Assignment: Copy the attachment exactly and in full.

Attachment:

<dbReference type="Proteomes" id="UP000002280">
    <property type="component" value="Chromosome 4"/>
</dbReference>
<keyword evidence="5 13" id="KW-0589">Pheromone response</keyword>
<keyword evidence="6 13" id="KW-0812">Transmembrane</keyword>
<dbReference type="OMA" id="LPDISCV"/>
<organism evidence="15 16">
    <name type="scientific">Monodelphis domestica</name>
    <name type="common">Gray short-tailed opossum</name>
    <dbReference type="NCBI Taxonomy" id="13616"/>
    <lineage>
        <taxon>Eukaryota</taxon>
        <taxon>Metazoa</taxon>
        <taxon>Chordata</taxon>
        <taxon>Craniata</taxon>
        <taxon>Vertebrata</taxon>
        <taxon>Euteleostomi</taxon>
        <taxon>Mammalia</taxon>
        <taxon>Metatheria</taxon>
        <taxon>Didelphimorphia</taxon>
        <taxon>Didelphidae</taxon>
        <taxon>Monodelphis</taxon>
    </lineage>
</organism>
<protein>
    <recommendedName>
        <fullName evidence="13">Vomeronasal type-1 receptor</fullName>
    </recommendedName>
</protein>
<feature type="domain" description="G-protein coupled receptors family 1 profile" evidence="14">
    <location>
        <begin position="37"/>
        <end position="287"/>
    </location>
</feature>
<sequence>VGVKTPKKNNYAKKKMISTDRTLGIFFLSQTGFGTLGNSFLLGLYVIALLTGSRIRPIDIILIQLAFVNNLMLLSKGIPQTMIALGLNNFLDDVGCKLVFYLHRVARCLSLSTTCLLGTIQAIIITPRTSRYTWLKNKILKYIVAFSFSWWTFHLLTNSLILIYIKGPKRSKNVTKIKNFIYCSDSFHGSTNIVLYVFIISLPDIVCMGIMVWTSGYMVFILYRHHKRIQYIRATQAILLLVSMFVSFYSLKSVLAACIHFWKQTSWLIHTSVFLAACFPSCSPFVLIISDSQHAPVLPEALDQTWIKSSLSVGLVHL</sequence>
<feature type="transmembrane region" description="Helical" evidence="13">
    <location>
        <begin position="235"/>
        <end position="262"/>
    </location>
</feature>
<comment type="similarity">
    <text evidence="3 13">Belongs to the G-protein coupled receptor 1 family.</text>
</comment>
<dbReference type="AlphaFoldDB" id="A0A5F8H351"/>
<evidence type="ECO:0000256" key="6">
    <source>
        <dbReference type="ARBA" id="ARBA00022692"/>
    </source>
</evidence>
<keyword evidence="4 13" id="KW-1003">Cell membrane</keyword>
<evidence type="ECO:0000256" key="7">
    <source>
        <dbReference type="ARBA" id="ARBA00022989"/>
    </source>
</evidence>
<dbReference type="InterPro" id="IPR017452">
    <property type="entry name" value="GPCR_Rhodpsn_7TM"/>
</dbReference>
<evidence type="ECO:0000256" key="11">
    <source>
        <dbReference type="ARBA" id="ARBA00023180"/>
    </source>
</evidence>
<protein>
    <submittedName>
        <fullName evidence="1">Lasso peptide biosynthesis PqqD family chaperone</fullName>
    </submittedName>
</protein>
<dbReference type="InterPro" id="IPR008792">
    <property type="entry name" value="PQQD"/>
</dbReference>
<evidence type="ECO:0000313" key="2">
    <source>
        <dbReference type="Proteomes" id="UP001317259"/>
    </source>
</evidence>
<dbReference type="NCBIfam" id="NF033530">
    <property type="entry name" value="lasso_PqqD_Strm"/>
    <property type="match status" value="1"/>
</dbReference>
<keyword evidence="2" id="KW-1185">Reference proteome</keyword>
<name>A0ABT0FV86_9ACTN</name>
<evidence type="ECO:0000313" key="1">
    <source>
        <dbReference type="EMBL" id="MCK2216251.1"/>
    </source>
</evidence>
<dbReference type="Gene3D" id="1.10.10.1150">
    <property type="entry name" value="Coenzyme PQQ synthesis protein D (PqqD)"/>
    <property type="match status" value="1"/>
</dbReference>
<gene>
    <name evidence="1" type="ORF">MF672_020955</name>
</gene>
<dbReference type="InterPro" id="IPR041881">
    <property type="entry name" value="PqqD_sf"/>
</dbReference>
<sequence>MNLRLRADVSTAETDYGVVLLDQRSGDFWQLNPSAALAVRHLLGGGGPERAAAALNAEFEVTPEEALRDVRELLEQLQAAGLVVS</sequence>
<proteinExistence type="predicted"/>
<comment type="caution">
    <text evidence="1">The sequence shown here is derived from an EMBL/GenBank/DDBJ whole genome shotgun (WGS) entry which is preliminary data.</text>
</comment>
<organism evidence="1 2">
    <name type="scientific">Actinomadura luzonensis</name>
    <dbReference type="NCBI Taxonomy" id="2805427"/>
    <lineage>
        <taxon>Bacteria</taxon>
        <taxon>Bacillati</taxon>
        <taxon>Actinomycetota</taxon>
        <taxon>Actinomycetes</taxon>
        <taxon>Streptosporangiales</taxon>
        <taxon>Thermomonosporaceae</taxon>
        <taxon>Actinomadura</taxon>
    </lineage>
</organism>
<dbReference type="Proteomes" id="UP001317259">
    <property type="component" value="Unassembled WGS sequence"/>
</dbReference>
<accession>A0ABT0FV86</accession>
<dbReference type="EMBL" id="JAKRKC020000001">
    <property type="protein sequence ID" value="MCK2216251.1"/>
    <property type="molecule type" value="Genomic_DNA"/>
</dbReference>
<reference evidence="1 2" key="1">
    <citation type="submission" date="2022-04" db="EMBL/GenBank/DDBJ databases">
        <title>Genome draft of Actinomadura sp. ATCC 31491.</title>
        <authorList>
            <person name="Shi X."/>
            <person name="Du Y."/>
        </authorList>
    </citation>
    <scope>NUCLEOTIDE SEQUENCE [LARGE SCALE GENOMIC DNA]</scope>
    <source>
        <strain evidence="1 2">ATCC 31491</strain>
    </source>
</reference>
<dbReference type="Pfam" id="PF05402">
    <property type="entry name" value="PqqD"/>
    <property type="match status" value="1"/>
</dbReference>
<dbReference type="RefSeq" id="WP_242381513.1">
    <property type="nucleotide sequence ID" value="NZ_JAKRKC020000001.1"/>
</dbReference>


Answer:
<dbReference type="Proteomes" id="UP000002280">
    <property type="component" value="Chromosome 4"/>
</dbReference>
<keyword evidence="5 13" id="KW-0589">Pheromone response</keyword>
<keyword evidence="6 13" id="KW-0812">Transmembrane</keyword>
<dbReference type="OMA" id="LPDISCV"/>
<organism evidence="15 16">
    <name type="scientific">Monodelphis domestica</name>
    <name type="common">Gray short-tailed opossum</name>
    <dbReference type="NCBI Taxonomy" id="13616"/>
    <lineage>
        <taxon>Eukaryota</taxon>
        <taxon>Metazoa</taxon>
        <taxon>Chordata</taxon>
        <taxon>Craniata</taxon>
        <taxon>Vertebrata</taxon>
        <taxon>Euteleostomi</taxon>
        <taxon>Mammalia</taxon>
        <taxon>Metatheria</taxon>
        <taxon>Didelphimorphia</taxon>
        <taxon>Didelphidae</taxon>
        <taxon>Monodelphis</taxon>
    </lineage>
</organism>
<protein>
    <recommendedName>
        <fullName evidence="13">Vomeronasal type-1 receptor</fullName>
    </recommendedName>
</protein>
<feature type="domain" description="G-protein coupled receptors family 1 profile" evidence="14">
    <location>
        <begin position="37"/>
        <end position="287"/>
    </location>
</feature>
<sequence>VGVKTPKKNNYAKKKMISTDRTLGIFFLSQTGFGTLGNSFLLGLYVIALLTGSRIRPIDIILIQLAFVNNLMLLSKGIPQTMIALGLNNFLDDVGCKLVFYLHRVARCLSLSTTCLLGTIQAIIITPRTSRYTWLKNKILKYIVAFSFSWWTFHLLTNSLILIYIKGPKRSKNVTKIKNFIYCSDSFHGSTNIVLYVFIISLPDIVCMGIMVWTSGYMVFILYRHHKRIQYIRATQAILLLVSMFVSFYSLKSVLAACIHFWKQTSWLIHTSVFLAACFPSCSPFVLIISDSQHAPVLPEALDQTWIKSSLSVGLVHL</sequence>
<feature type="transmembrane region" description="Helical" evidence="13">
    <location>
        <begin position="235"/>
        <end position="262"/>
    </location>
</feature>
<comment type="similarity">
    <text evidence="3 13">Belongs to the G-protein coupled receptor 1 family.</text>
</comment>
<dbReference type="AlphaFoldDB" id="A0A5F8H351"/>
<evidence type="ECO:0000256" key="6">
    <source>
        <dbReference type="ARBA" id="ARBA00022692"/>
    </source>
</evidence>
<keyword evidence="4 13" id="KW-1003">Cell membrane</keyword>
<evidence type="ECO:0000256" key="7">
    <source>
        <dbReference type="ARBA" id="ARBA00022989"/>
    </source>
</evidence>
<dbReference type="InterPro" id="IPR017452">
    <property type="entry name" value="GPCR_Rhodpsn_7TM"/>
</dbReference>
<evidence type="ECO:0000256" key="11">
    <source>
        <dbReference type="ARBA" id="ARBA00023180"/>
    </source>
</evidence>
<protein>
    <submittedName>
        <fullName evidence="1">Lasso peptide biosynthesis PqqD family chaperone</fullName>
    </submittedName>
</protein>
<dbReference type="InterPro" id="IPR008792">
    <property type="entry name" value="PQQD"/>
</dbReference>
<evidence type="ECO:0000313" key="2">
    <source>
        <dbReference type="Proteomes" id="UP001317259"/>
    </source>
</evidence>
<dbReference type="NCBIfam" id="NF033530">
    <property type="entry name" value="lasso_PqqD_Strm"/>
    <property type="match status" value="1"/>
</dbReference>
<keyword evidence="2" id="KW-1185">Reference proteome</keyword>
<name>A0ABT0FV86_9ACTN</name>
<evidence type="ECO:0000313" key="1">
    <source>
        <dbReference type="EMBL" id="MCK2216251.1"/>
    </source>
</evidence>
<dbReference type="Gene3D" id="1.10.10.1150">
    <property type="entry name" value="Coenzyme PQQ synthesis protein D (PqqD)"/>
    <property type="match status" value="1"/>
</dbReference>
<gene>
    <name evidence="1" type="ORF">MF672_020955</name>
</gene>
<dbReference type="InterPro" id="IPR041881">
    <property type="entry name" value="PqqD_sf"/>
</dbReference>
<sequence>MNLRLRADVSTAETDYGVVLLDQRSGDFWQLNPSAALAVRHLLGGGGPERAAAALNAEFEVTPEEALRDVRELLEQLQAAGLVVS</sequence>
<proteinExistence type="predicted"/>
<comment type="caution">
    <text evidence="1">The sequence shown here is derived from an EMBL/GenBank/DDBJ whole genome shotgun (WGS) entry which is preliminary data.</text>
</comment>
<organism evidence="1 2">
    <name type="scientific">Actinomadura luzonensis</name>
    <dbReference type="NCBI Taxonomy" id="2805427"/>
    <lineage>
        <taxon>Bacteria</taxon>
        <taxon>Bacillati</taxon>
        <taxon>Actinomycetota</taxon>
        <taxon>Actinomycetes</taxon>
        <taxon>Streptosporangiales</taxon>
        <taxon>Thermomonosporaceae</taxon>
        <taxon>Actinomadura</taxon>
    </lineage>
</organism>
<dbReference type="Proteomes" id="UP001317259">
    <property type="component" value="Unassembled WGS sequence"/>
</dbReference>
<accession>A0ABT0FV86</accession>
<dbReference type="EMBL" id="JAKRKC020000001">
    <property type="protein sequence ID" value="MCK2216251.1"/>
    <property type="molecule type" value="Genomic_DNA"/>
</dbReference>
<reference evidence="1 2" key="1">
    <citation type="submission" date="2022-04" db="EMBL/GenBank/DDBJ databases">
        <title>Genome draft of Actinomadura sp. ATCC 31491.</title>
        <authorList>
            <person name="Shi X."/>
            <person name="Du Y."/>
        </authorList>
    </citation>
    <scope>NUCLEOTIDE SEQUENCE [LARGE SCALE GENOMIC DNA]</scope>
    <source>
        <strain evidence="1 2">ATCC 31491</strain>
    </source>
</reference>
<dbReference type="Pfam" id="PF05402">
    <property type="entry name" value="PqqD"/>
    <property type="match status" value="1"/>
</dbReference>
<dbReference type="RefSeq" id="WP_242381513.1">
    <property type="nucleotide sequence ID" value="NZ_JAKRKC020000001.1"/>
</dbReference>